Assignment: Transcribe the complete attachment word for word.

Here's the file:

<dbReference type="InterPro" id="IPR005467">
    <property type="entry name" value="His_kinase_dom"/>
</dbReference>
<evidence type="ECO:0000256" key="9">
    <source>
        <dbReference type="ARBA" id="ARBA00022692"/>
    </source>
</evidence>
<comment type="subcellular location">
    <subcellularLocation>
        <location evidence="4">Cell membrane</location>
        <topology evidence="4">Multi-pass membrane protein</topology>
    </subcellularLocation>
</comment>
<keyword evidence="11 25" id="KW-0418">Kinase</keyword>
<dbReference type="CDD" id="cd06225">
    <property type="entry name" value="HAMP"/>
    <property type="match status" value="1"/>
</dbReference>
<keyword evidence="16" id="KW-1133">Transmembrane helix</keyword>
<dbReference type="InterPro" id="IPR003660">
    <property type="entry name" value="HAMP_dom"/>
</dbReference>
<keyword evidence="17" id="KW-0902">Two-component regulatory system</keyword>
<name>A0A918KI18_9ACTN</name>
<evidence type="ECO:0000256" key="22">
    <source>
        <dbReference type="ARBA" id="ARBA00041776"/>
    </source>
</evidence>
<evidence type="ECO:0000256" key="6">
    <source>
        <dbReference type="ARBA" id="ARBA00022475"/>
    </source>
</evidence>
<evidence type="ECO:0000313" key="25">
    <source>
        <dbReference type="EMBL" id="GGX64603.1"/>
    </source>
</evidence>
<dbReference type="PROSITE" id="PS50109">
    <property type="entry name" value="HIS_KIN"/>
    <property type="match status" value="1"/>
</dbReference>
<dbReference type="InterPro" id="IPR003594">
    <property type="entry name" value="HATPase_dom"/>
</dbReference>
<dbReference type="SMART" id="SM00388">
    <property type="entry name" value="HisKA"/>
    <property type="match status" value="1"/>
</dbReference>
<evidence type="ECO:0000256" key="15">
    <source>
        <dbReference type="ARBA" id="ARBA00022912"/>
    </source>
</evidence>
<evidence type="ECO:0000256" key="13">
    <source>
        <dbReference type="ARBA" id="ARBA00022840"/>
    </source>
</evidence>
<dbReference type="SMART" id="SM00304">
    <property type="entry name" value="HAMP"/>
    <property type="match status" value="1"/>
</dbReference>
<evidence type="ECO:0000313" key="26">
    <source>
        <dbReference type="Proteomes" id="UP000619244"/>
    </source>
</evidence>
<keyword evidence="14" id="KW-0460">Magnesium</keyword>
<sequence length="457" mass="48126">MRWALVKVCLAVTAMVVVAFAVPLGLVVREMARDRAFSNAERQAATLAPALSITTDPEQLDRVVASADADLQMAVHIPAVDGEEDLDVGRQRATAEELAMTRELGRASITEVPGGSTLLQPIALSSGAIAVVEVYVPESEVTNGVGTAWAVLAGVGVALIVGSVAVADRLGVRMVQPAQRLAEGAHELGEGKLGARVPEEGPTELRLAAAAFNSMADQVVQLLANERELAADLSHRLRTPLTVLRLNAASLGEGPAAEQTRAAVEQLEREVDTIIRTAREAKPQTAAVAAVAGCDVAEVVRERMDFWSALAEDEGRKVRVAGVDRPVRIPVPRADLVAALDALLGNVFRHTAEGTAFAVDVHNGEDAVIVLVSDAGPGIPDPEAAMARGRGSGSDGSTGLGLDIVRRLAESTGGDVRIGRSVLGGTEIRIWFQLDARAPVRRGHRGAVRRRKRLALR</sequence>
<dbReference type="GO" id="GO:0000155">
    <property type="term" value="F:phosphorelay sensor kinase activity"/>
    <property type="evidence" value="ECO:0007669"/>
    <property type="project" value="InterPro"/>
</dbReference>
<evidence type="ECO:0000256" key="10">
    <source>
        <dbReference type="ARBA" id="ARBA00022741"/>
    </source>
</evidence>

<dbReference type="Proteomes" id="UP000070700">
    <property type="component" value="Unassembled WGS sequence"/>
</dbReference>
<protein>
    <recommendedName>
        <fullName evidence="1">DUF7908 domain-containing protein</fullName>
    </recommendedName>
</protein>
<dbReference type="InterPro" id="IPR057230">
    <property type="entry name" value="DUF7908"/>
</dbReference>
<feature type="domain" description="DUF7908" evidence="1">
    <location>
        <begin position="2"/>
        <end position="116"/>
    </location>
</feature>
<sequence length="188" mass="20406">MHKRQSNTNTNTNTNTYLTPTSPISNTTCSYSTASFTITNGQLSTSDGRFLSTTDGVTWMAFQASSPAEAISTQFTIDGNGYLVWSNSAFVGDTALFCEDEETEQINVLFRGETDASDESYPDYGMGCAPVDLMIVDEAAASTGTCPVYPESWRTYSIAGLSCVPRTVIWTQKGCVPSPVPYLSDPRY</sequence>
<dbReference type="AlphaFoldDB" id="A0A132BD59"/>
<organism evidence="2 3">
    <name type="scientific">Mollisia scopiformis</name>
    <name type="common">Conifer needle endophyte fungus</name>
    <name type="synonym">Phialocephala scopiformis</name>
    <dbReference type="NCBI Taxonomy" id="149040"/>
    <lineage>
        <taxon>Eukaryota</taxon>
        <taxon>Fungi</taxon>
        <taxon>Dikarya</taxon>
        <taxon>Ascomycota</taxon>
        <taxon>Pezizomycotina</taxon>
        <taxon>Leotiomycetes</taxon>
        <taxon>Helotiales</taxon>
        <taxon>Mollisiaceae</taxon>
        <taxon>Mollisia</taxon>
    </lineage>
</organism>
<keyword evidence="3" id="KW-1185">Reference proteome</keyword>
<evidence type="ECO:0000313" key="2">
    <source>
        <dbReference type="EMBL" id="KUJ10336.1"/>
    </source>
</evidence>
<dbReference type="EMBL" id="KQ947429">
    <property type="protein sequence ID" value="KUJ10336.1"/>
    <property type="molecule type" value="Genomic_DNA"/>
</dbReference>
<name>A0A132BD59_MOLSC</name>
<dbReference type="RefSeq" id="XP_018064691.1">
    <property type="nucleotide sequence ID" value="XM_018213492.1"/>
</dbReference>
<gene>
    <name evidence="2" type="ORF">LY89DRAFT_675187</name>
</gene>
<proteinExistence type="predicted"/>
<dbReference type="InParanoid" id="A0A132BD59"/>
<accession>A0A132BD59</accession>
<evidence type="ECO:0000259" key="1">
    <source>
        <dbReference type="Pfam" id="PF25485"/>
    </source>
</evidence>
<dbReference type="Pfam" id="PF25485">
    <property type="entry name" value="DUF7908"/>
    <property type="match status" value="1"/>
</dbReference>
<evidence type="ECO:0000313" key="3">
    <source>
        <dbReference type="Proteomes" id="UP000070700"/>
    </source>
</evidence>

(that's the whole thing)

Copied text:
<dbReference type="InterPro" id="IPR005467">
    <property type="entry name" value="His_kinase_dom"/>
</dbReference>
<evidence type="ECO:0000256" key="9">
    <source>
        <dbReference type="ARBA" id="ARBA00022692"/>
    </source>
</evidence>
<comment type="subcellular location">
    <subcellularLocation>
        <location evidence="4">Cell membrane</location>
        <topology evidence="4">Multi-pass membrane protein</topology>
    </subcellularLocation>
</comment>
<keyword evidence="11 25" id="KW-0418">Kinase</keyword>
<dbReference type="CDD" id="cd06225">
    <property type="entry name" value="HAMP"/>
    <property type="match status" value="1"/>
</dbReference>
<keyword evidence="16" id="KW-1133">Transmembrane helix</keyword>
<dbReference type="InterPro" id="IPR003660">
    <property type="entry name" value="HAMP_dom"/>
</dbReference>
<keyword evidence="17" id="KW-0902">Two-component regulatory system</keyword>
<name>A0A918KI18_9ACTN</name>
<evidence type="ECO:0000256" key="22">
    <source>
        <dbReference type="ARBA" id="ARBA00041776"/>
    </source>
</evidence>
<evidence type="ECO:0000256" key="6">
    <source>
        <dbReference type="ARBA" id="ARBA00022475"/>
    </source>
</evidence>
<evidence type="ECO:0000313" key="25">
    <source>
        <dbReference type="EMBL" id="GGX64603.1"/>
    </source>
</evidence>
<dbReference type="PROSITE" id="PS50109">
    <property type="entry name" value="HIS_KIN"/>
    <property type="match status" value="1"/>
</dbReference>
<dbReference type="InterPro" id="IPR003594">
    <property type="entry name" value="HATPase_dom"/>
</dbReference>
<dbReference type="SMART" id="SM00388">
    <property type="entry name" value="HisKA"/>
    <property type="match status" value="1"/>
</dbReference>
<evidence type="ECO:0000256" key="15">
    <source>
        <dbReference type="ARBA" id="ARBA00022912"/>
    </source>
</evidence>
<evidence type="ECO:0000256" key="13">
    <source>
        <dbReference type="ARBA" id="ARBA00022840"/>
    </source>
</evidence>
<dbReference type="SMART" id="SM00304">
    <property type="entry name" value="HAMP"/>
    <property type="match status" value="1"/>
</dbReference>
<evidence type="ECO:0000313" key="26">
    <source>
        <dbReference type="Proteomes" id="UP000619244"/>
    </source>
</evidence>
<keyword evidence="14" id="KW-0460">Magnesium</keyword>
<sequence length="457" mass="48126">MRWALVKVCLAVTAMVVVAFAVPLGLVVREMARDRAFSNAERQAATLAPALSITTDPEQLDRVVASADADLQMAVHIPAVDGEEDLDVGRQRATAEELAMTRELGRASITEVPGGSTLLQPIALSSGAIAVVEVYVPESEVTNGVGTAWAVLAGVGVALIVGSVAVADRLGVRMVQPAQRLAEGAHELGEGKLGARVPEEGPTELRLAAAAFNSMADQVVQLLANERELAADLSHRLRTPLTVLRLNAASLGEGPAAEQTRAAVEQLEREVDTIIRTAREAKPQTAAVAAVAGCDVAEVVRERMDFWSALAEDEGRKVRVAGVDRPVRIPVPRADLVAALDALLGNVFRHTAEGTAFAVDVHNGEDAVIVLVSDAGPGIPDPEAAMARGRGSGSDGSTGLGLDIVRRLAESTGGDVRIGRSVLGGTEIRIWFQLDARAPVRRGHRGAVRRRKRLALR</sequence>
<dbReference type="GO" id="GO:0000155">
    <property type="term" value="F:phosphorelay sensor kinase activity"/>
    <property type="evidence" value="ECO:0007669"/>
    <property type="project" value="InterPro"/>
</dbReference>
<evidence type="ECO:0000256" key="10">
    <source>
        <dbReference type="ARBA" id="ARBA00022741"/>
    </source>
</evidence>

<dbReference type="Proteomes" id="UP000070700">
    <property type="component" value="Unassembled WGS sequence"/>
</dbReference>
<protein>
    <recommendedName>
        <fullName evidence="1">DUF7908 domain-containing protein</fullName>
    </recommendedName>
</protein>
<dbReference type="InterPro" id="IPR057230">
    <property type="entry name" value="DUF7908"/>
</dbReference>
<feature type="domain" description="DUF7908" evidence="1">
    <location>
        <begin position="2"/>
        <end position="116"/>
    </location>
</feature>
<sequence length="188" mass="20406">MHKRQSNTNTNTNTNTYLTPTSPISNTTCSYSTASFTITNGQLSTSDGRFLSTTDGVTWMAFQASSPAEAISTQFTIDGNGYLVWSNSAFVGDTALFCEDEETEQINVLFRGETDASDESYPDYGMGCAPVDLMIVDEAAASTGTCPVYPESWRTYSIAGLSCVPRTVIWTQKGCVPSPVPYLSDPRY</sequence>
<dbReference type="AlphaFoldDB" id="A0A132BD59"/>
<organism evidence="2 3">
    <name type="scientific">Mollisia scopiformis</name>
    <name type="common">Conifer needle endophyte fungus</name>
    <name type="synonym">Phialocephala scopiformis</name>
    <dbReference type="NCBI Taxonomy" id="149040"/>
    <lineage>
        <taxon>Eukaryota</taxon>
        <taxon>Fungi</taxon>
        <taxon>Dikarya</taxon>
        <taxon>Ascomycota</taxon>
        <taxon>Pezizomycotina</taxon>
        <taxon>Leotiomycetes</taxon>
        <taxon>Helotiales</taxon>
        <taxon>Mollisiaceae</taxon>
        <taxon>Mollisia</taxon>
    </lineage>
</organism>
<keyword evidence="3" id="KW-1185">Reference proteome</keyword>
<evidence type="ECO:0000313" key="2">
    <source>
        <dbReference type="EMBL" id="KUJ10336.1"/>
    </source>
</evidence>
<dbReference type="EMBL" id="KQ947429">
    <property type="protein sequence ID" value="KUJ10336.1"/>
    <property type="molecule type" value="Genomic_DNA"/>
</dbReference>
<name>A0A132BD59_MOLSC</name>
<dbReference type="RefSeq" id="XP_018064691.1">
    <property type="nucleotide sequence ID" value="XM_018213492.1"/>
</dbReference>
<gene>
    <name evidence="2" type="ORF">LY89DRAFT_675187</name>
</gene>
<proteinExistence type="predicted"/>
<dbReference type="InParanoid" id="A0A132BD59"/>
<accession>A0A132BD59</accession>
<evidence type="ECO:0000259" key="1">
    <source>
        <dbReference type="Pfam" id="PF25485"/>
    </source>
</evidence>
<dbReference type="Pfam" id="PF25485">
    <property type="entry name" value="DUF7908"/>
    <property type="match status" value="1"/>
</dbReference>
<evidence type="ECO:0000313" key="3">
    <source>
        <dbReference type="Proteomes" id="UP000070700"/>
    </source>
</evidence>